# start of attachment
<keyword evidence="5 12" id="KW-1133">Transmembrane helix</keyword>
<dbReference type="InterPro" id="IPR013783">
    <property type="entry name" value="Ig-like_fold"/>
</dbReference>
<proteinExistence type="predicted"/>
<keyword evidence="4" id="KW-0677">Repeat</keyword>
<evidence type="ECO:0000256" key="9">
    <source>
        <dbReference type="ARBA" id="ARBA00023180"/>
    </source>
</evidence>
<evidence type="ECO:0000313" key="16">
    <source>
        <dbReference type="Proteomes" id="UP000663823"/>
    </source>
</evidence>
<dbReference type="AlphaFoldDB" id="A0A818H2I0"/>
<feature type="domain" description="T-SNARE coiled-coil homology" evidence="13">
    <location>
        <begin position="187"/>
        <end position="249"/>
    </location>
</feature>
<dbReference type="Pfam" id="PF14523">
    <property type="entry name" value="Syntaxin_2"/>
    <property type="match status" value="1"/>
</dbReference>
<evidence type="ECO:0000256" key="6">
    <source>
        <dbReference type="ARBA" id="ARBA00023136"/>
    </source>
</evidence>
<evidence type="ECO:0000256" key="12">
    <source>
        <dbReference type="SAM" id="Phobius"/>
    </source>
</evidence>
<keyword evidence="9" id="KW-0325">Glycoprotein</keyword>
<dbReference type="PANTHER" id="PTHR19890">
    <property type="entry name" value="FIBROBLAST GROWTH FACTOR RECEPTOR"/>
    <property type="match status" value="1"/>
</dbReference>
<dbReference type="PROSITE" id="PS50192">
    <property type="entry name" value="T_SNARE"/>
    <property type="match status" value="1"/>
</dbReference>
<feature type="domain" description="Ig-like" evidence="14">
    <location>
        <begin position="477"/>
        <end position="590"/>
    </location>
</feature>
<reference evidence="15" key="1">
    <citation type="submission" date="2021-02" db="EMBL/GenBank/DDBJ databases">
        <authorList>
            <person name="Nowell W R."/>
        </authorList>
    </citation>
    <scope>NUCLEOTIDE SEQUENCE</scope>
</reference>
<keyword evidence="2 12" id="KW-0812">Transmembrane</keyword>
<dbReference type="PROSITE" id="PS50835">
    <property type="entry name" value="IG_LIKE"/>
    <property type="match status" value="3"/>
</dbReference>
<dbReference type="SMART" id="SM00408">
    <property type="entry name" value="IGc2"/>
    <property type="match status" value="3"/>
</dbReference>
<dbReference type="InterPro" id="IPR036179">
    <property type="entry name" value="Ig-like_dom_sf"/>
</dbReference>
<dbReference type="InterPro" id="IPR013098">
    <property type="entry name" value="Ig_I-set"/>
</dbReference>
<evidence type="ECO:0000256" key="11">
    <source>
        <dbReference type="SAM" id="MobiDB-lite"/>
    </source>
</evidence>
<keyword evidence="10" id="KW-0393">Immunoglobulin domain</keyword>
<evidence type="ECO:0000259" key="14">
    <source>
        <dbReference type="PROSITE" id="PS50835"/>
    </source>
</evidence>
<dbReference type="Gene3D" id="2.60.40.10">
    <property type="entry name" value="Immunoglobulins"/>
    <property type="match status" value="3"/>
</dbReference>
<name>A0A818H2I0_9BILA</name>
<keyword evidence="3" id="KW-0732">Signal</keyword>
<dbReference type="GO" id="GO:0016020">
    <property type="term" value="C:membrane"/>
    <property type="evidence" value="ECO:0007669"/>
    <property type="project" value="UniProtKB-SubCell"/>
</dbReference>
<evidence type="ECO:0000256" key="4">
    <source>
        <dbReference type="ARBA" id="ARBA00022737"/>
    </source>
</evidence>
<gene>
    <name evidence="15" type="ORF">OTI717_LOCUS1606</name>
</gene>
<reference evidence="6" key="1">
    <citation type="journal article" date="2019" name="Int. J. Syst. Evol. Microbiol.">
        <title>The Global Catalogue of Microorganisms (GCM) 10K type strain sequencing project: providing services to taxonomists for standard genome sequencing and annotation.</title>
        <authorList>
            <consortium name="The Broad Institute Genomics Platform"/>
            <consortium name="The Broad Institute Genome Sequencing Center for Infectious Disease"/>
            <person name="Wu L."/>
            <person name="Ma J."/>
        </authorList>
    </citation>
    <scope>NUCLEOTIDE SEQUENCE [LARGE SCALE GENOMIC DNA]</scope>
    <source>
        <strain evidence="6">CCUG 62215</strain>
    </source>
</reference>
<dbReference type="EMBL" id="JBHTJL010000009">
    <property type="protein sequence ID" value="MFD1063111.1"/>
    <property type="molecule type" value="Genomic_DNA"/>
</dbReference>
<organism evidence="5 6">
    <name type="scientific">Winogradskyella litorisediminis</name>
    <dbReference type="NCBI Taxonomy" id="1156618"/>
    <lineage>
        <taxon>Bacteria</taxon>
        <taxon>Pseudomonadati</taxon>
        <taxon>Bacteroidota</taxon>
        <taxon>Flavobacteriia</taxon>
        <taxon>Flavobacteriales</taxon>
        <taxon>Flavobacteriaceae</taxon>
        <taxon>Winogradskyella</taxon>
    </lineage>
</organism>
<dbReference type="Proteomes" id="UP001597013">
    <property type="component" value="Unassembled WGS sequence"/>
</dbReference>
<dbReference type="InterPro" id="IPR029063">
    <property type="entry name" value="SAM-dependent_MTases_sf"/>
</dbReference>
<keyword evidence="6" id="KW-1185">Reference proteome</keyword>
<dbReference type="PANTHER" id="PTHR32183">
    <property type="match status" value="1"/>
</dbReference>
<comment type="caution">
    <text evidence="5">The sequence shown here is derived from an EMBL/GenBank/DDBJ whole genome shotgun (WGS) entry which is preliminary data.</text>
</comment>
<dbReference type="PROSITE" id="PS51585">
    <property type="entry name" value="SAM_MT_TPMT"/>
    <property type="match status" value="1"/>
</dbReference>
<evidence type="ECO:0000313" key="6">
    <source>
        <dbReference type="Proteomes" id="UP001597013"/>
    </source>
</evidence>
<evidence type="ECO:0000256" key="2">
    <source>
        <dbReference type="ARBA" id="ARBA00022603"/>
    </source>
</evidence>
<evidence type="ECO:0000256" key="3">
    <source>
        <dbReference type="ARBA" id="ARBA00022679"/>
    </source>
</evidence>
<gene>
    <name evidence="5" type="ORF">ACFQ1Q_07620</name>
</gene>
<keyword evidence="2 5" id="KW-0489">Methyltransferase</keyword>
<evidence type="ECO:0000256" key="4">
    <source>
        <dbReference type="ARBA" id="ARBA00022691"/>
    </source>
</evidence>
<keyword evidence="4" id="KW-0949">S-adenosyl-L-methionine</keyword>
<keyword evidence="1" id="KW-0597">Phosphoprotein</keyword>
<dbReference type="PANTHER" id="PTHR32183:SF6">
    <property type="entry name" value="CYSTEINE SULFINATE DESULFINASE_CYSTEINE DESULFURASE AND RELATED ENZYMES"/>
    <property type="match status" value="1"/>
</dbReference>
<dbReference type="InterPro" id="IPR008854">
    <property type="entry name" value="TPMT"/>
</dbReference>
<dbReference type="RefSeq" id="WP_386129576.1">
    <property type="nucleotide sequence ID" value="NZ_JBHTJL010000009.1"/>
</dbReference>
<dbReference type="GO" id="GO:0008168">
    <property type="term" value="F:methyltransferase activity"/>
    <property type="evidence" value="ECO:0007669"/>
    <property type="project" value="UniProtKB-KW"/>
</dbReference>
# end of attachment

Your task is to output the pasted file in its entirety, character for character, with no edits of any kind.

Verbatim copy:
<keyword evidence="5 12" id="KW-1133">Transmembrane helix</keyword>
<dbReference type="InterPro" id="IPR013783">
    <property type="entry name" value="Ig-like_fold"/>
</dbReference>
<proteinExistence type="predicted"/>
<keyword evidence="4" id="KW-0677">Repeat</keyword>
<evidence type="ECO:0000256" key="9">
    <source>
        <dbReference type="ARBA" id="ARBA00023180"/>
    </source>
</evidence>
<evidence type="ECO:0000313" key="16">
    <source>
        <dbReference type="Proteomes" id="UP000663823"/>
    </source>
</evidence>
<dbReference type="AlphaFoldDB" id="A0A818H2I0"/>
<feature type="domain" description="T-SNARE coiled-coil homology" evidence="13">
    <location>
        <begin position="187"/>
        <end position="249"/>
    </location>
</feature>
<dbReference type="Pfam" id="PF14523">
    <property type="entry name" value="Syntaxin_2"/>
    <property type="match status" value="1"/>
</dbReference>
<evidence type="ECO:0000256" key="6">
    <source>
        <dbReference type="ARBA" id="ARBA00023136"/>
    </source>
</evidence>
<evidence type="ECO:0000256" key="12">
    <source>
        <dbReference type="SAM" id="Phobius"/>
    </source>
</evidence>
<keyword evidence="9" id="KW-0325">Glycoprotein</keyword>
<dbReference type="PANTHER" id="PTHR19890">
    <property type="entry name" value="FIBROBLAST GROWTH FACTOR RECEPTOR"/>
    <property type="match status" value="1"/>
</dbReference>
<dbReference type="PROSITE" id="PS50192">
    <property type="entry name" value="T_SNARE"/>
    <property type="match status" value="1"/>
</dbReference>
<feature type="domain" description="Ig-like" evidence="14">
    <location>
        <begin position="477"/>
        <end position="590"/>
    </location>
</feature>
<reference evidence="15" key="1">
    <citation type="submission" date="2021-02" db="EMBL/GenBank/DDBJ databases">
        <authorList>
            <person name="Nowell W R."/>
        </authorList>
    </citation>
    <scope>NUCLEOTIDE SEQUENCE</scope>
</reference>
<keyword evidence="2 12" id="KW-0812">Transmembrane</keyword>
<dbReference type="PROSITE" id="PS50835">
    <property type="entry name" value="IG_LIKE"/>
    <property type="match status" value="3"/>
</dbReference>
<dbReference type="SMART" id="SM00408">
    <property type="entry name" value="IGc2"/>
    <property type="match status" value="3"/>
</dbReference>
<dbReference type="InterPro" id="IPR036179">
    <property type="entry name" value="Ig-like_dom_sf"/>
</dbReference>
<dbReference type="InterPro" id="IPR013098">
    <property type="entry name" value="Ig_I-set"/>
</dbReference>
<evidence type="ECO:0000256" key="11">
    <source>
        <dbReference type="SAM" id="MobiDB-lite"/>
    </source>
</evidence>
<keyword evidence="10" id="KW-0393">Immunoglobulin domain</keyword>
<evidence type="ECO:0000259" key="14">
    <source>
        <dbReference type="PROSITE" id="PS50835"/>
    </source>
</evidence>
<dbReference type="Gene3D" id="2.60.40.10">
    <property type="entry name" value="Immunoglobulins"/>
    <property type="match status" value="3"/>
</dbReference>
<name>A0A818H2I0_9BILA</name>
<keyword evidence="3" id="KW-0732">Signal</keyword>
<dbReference type="GO" id="GO:0016020">
    <property type="term" value="C:membrane"/>
    <property type="evidence" value="ECO:0007669"/>
    <property type="project" value="UniProtKB-SubCell"/>
</dbReference>
<evidence type="ECO:0000256" key="4">
    <source>
        <dbReference type="ARBA" id="ARBA00022737"/>
    </source>
</evidence>
<gene>
    <name evidence="15" type="ORF">OTI717_LOCUS1606</name>
</gene>
<reference evidence="6" key="1">
    <citation type="journal article" date="2019" name="Int. J. Syst. Evol. Microbiol.">
        <title>The Global Catalogue of Microorganisms (GCM) 10K type strain sequencing project: providing services to taxonomists for standard genome sequencing and annotation.</title>
        <authorList>
            <consortium name="The Broad Institute Genomics Platform"/>
            <consortium name="The Broad Institute Genome Sequencing Center for Infectious Disease"/>
            <person name="Wu L."/>
            <person name="Ma J."/>
        </authorList>
    </citation>
    <scope>NUCLEOTIDE SEQUENCE [LARGE SCALE GENOMIC DNA]</scope>
    <source>
        <strain evidence="6">CCUG 62215</strain>
    </source>
</reference>
<dbReference type="EMBL" id="JBHTJL010000009">
    <property type="protein sequence ID" value="MFD1063111.1"/>
    <property type="molecule type" value="Genomic_DNA"/>
</dbReference>
<organism evidence="5 6">
    <name type="scientific">Winogradskyella litorisediminis</name>
    <dbReference type="NCBI Taxonomy" id="1156618"/>
    <lineage>
        <taxon>Bacteria</taxon>
        <taxon>Pseudomonadati</taxon>
        <taxon>Bacteroidota</taxon>
        <taxon>Flavobacteriia</taxon>
        <taxon>Flavobacteriales</taxon>
        <taxon>Flavobacteriaceae</taxon>
        <taxon>Winogradskyella</taxon>
    </lineage>
</organism>
<dbReference type="Proteomes" id="UP001597013">
    <property type="component" value="Unassembled WGS sequence"/>
</dbReference>
<dbReference type="InterPro" id="IPR029063">
    <property type="entry name" value="SAM-dependent_MTases_sf"/>
</dbReference>
<keyword evidence="6" id="KW-1185">Reference proteome</keyword>
<dbReference type="PANTHER" id="PTHR32183">
    <property type="match status" value="1"/>
</dbReference>
<comment type="caution">
    <text evidence="5">The sequence shown here is derived from an EMBL/GenBank/DDBJ whole genome shotgun (WGS) entry which is preliminary data.</text>
</comment>
<dbReference type="PROSITE" id="PS51585">
    <property type="entry name" value="SAM_MT_TPMT"/>
    <property type="match status" value="1"/>
</dbReference>
<evidence type="ECO:0000313" key="6">
    <source>
        <dbReference type="Proteomes" id="UP001597013"/>
    </source>
</evidence>
<evidence type="ECO:0000256" key="2">
    <source>
        <dbReference type="ARBA" id="ARBA00022603"/>
    </source>
</evidence>
<evidence type="ECO:0000256" key="3">
    <source>
        <dbReference type="ARBA" id="ARBA00022679"/>
    </source>
</evidence>
<gene>
    <name evidence="5" type="ORF">ACFQ1Q_07620</name>
</gene>
<keyword evidence="2 5" id="KW-0489">Methyltransferase</keyword>
<evidence type="ECO:0000256" key="4">
    <source>
        <dbReference type="ARBA" id="ARBA00022691"/>
    </source>
</evidence>
<keyword evidence="4" id="KW-0949">S-adenosyl-L-methionine</keyword>
<keyword evidence="1" id="KW-0597">Phosphoprotein</keyword>
<dbReference type="PANTHER" id="PTHR32183:SF6">
    <property type="entry name" value="CYSTEINE SULFINATE DESULFINASE_CYSTEINE DESULFURASE AND RELATED ENZYMES"/>
    <property type="match status" value="1"/>
</dbReference>
<dbReference type="InterPro" id="IPR008854">
    <property type="entry name" value="TPMT"/>
</dbReference>
<dbReference type="RefSeq" id="WP_386129576.1">
    <property type="nucleotide sequence ID" value="NZ_JBHTJL010000009.1"/>
</dbReference>
<dbReference type="GO" id="GO:0008168">
    <property type="term" value="F:methyltransferase activity"/>
    <property type="evidence" value="ECO:0007669"/>
    <property type="project" value="UniProtKB-KW"/>
</dbReference>